Tuesday, January 10, 2006

The only way philosophy will be of any profit

Here is another selection from the Stoic/Cynic philosopher Musonius Rufus, this one under the catchy rubric "That it is not necessary to give many proofs in regard to one matter." Presevere, the best parts are at the end.

Once, when a discussion arose about the proofs that those starting out should hear from the philosophers in order to apprehend with certainty what they are studying, Musonius said that it was not appropriate to pursue many proofs for each subject, but rather a few compelling and clear ones. For neither is that doctor praised, he said, who prescribes many drugs for the sick, but rather the one who assists them in a worthy fashion with the few drugs which he prescribes. Nor is the philosopher who instructs his students with many proofs, but rather the one who leads them to what they truly want with a few proofs. So too in the case of the student: the brighter he is, the fewer proofs he will need, and the quicker he will agree to the conclusion of the argument, if it is sound. But the person who requires proofs at every step, even where matters are transparent, and wants to have demonstrated to him with many proofs what could be done with a few, he is altogether a dim and dull-witted fellow.
The gods, it is likely, require no proofs of anything, because nothing for them is hidden or unclear, and for such things alone are proofs needed. Men, however, must seek to discover things that are not apparent and not immediately accepted by all through those things that are apparent and are manifest beforehand. That is the job of a proof. Consider, for example, the proposition that pleasure is not good. At first sight this does not seem to be credible, since in fact pleasure strikes us as being good. But if we take as an accepted premise that every good is choiceworthy, and add to it as another premise that some pleasures are not choiceworthy, we prove that pleasure is not good. Through things that are accepted we prove what was not accepted.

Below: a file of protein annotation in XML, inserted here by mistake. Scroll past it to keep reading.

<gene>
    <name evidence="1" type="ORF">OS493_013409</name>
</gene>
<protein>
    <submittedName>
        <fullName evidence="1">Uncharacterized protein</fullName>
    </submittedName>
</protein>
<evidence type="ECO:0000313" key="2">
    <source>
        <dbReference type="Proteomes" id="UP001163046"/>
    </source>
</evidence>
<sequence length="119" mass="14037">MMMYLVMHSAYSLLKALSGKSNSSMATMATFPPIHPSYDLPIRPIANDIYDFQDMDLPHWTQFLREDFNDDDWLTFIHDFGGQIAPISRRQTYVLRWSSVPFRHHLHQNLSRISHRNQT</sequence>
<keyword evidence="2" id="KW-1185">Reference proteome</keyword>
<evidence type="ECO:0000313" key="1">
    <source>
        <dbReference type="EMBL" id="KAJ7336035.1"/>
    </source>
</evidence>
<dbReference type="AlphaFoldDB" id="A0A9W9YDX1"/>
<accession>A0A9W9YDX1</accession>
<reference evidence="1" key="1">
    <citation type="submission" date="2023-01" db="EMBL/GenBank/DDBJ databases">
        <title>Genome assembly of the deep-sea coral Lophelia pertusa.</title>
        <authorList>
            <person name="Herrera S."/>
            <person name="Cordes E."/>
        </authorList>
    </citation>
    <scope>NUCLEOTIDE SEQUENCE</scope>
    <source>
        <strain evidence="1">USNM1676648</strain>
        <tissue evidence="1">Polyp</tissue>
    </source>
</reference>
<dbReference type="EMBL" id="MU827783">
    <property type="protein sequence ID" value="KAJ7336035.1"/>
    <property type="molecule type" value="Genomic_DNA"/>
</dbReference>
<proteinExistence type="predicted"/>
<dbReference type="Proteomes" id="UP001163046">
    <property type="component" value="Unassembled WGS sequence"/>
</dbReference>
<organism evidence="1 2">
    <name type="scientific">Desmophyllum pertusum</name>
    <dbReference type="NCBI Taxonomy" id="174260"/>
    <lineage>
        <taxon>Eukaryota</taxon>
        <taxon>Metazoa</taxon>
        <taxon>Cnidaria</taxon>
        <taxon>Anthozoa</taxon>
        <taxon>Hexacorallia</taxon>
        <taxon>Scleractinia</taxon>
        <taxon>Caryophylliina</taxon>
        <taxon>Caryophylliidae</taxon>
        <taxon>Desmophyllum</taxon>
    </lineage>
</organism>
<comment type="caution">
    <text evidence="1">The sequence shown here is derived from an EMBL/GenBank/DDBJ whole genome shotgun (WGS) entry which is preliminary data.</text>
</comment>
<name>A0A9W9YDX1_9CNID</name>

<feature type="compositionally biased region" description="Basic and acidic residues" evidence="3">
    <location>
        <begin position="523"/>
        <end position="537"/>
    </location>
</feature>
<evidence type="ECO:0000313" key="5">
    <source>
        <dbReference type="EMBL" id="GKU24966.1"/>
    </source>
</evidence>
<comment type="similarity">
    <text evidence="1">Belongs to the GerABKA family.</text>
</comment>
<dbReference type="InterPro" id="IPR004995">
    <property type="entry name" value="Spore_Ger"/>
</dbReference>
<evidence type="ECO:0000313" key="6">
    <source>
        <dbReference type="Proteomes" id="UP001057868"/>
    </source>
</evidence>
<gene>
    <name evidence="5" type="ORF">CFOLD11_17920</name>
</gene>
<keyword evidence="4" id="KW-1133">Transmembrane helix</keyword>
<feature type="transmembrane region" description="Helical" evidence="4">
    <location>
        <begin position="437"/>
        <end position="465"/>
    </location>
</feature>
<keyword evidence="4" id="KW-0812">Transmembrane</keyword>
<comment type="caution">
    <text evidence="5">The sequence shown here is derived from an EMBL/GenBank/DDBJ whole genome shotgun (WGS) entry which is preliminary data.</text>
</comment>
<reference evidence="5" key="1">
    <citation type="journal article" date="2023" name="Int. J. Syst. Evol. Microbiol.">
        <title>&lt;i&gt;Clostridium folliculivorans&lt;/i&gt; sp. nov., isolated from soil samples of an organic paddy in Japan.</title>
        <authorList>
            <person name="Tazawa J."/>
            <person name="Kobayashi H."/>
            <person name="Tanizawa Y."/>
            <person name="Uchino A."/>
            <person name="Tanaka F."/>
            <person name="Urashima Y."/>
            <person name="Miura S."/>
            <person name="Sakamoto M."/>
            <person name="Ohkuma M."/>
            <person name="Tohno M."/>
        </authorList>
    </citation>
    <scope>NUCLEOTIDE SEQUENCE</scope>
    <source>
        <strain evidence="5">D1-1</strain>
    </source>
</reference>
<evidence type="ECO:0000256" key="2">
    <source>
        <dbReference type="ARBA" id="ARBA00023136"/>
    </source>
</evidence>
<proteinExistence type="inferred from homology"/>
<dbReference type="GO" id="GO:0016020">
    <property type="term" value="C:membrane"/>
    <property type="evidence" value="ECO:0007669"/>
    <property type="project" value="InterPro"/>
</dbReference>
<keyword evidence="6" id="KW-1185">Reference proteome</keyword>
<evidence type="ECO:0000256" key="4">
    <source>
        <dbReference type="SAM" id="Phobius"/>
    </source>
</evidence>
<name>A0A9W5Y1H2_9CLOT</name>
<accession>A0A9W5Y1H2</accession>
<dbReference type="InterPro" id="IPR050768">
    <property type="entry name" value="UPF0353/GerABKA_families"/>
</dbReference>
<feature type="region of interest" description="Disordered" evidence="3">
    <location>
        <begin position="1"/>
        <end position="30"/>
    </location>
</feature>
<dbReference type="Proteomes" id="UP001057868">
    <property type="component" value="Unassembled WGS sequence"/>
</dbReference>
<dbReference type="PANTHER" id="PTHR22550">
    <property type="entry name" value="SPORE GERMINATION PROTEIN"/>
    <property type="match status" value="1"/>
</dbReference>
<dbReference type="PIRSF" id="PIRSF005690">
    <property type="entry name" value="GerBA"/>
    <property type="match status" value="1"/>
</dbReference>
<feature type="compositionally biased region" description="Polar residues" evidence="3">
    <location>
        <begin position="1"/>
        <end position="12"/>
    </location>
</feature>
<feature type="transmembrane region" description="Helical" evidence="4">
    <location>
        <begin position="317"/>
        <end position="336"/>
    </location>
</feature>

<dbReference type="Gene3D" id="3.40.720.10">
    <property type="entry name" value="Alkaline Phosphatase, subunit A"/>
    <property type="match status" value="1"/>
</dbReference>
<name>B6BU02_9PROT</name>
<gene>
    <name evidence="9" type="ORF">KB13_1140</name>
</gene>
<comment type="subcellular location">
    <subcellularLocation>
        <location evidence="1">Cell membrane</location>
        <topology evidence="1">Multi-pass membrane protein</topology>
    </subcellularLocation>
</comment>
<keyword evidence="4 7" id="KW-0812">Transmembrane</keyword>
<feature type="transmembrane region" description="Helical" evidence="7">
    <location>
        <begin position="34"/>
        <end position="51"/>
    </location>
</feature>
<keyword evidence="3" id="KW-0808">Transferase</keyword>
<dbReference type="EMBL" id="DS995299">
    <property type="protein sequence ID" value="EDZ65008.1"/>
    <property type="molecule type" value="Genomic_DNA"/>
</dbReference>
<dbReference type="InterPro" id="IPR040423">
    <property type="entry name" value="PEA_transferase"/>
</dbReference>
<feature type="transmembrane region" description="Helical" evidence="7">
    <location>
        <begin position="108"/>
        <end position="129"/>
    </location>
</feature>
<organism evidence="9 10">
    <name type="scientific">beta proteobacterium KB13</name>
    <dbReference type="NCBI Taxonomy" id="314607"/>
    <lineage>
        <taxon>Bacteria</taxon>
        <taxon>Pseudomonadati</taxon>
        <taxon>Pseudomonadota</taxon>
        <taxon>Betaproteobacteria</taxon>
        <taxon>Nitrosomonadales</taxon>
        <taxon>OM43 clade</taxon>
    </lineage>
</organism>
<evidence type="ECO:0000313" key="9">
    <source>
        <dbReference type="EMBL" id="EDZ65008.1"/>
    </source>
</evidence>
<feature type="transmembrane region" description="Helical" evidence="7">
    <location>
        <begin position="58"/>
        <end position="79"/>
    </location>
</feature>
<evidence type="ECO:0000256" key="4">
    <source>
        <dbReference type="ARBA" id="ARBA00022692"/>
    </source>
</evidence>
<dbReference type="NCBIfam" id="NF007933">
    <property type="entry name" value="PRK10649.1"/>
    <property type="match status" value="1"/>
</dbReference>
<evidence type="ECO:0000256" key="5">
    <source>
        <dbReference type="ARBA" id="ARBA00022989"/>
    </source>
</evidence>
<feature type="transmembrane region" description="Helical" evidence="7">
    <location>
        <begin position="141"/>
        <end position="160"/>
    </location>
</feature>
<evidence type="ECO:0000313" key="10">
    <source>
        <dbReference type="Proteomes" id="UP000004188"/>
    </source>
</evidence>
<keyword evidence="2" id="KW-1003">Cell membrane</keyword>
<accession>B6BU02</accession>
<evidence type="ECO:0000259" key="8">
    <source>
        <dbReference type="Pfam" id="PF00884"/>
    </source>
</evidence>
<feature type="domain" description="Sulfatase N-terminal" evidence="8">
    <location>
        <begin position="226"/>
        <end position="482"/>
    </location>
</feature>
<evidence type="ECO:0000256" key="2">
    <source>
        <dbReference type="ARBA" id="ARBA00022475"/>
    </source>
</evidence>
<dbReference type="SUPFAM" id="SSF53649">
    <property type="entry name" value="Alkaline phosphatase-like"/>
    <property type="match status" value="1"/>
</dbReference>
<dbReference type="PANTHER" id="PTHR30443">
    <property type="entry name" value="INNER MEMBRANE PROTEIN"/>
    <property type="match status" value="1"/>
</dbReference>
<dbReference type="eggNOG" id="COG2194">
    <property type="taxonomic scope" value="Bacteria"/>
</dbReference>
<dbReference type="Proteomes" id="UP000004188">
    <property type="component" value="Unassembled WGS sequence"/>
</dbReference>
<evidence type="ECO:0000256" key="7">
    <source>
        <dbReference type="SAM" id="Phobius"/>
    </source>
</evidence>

Or again, it does not seem at once to be plausible that toil is not an evil. For its opposite, that toil is an evil, seems much more plausible. But having laid down the obvious premise that all evil is to be avoided, and added to it the even more obvious claim that that many kinds of toil are not to be avoided, it follows that toil is not evil.
This being the nature of proof, since some human beings are quicker and others duller, some raised in better circumstances, others in worse, those who have an inferior character or nature will need more proofs and more diligence in order to embrace these doctrines and be molded by them. In just the same way, I think, the infirmities of the body require much more care when you want it to be probable that you will preserve your health. But those of the beginners who are better endowed and have enjoyed a better upbringing will more easily and rapidly and with fewer proofs assent to what it is being put forward properly and will follow it.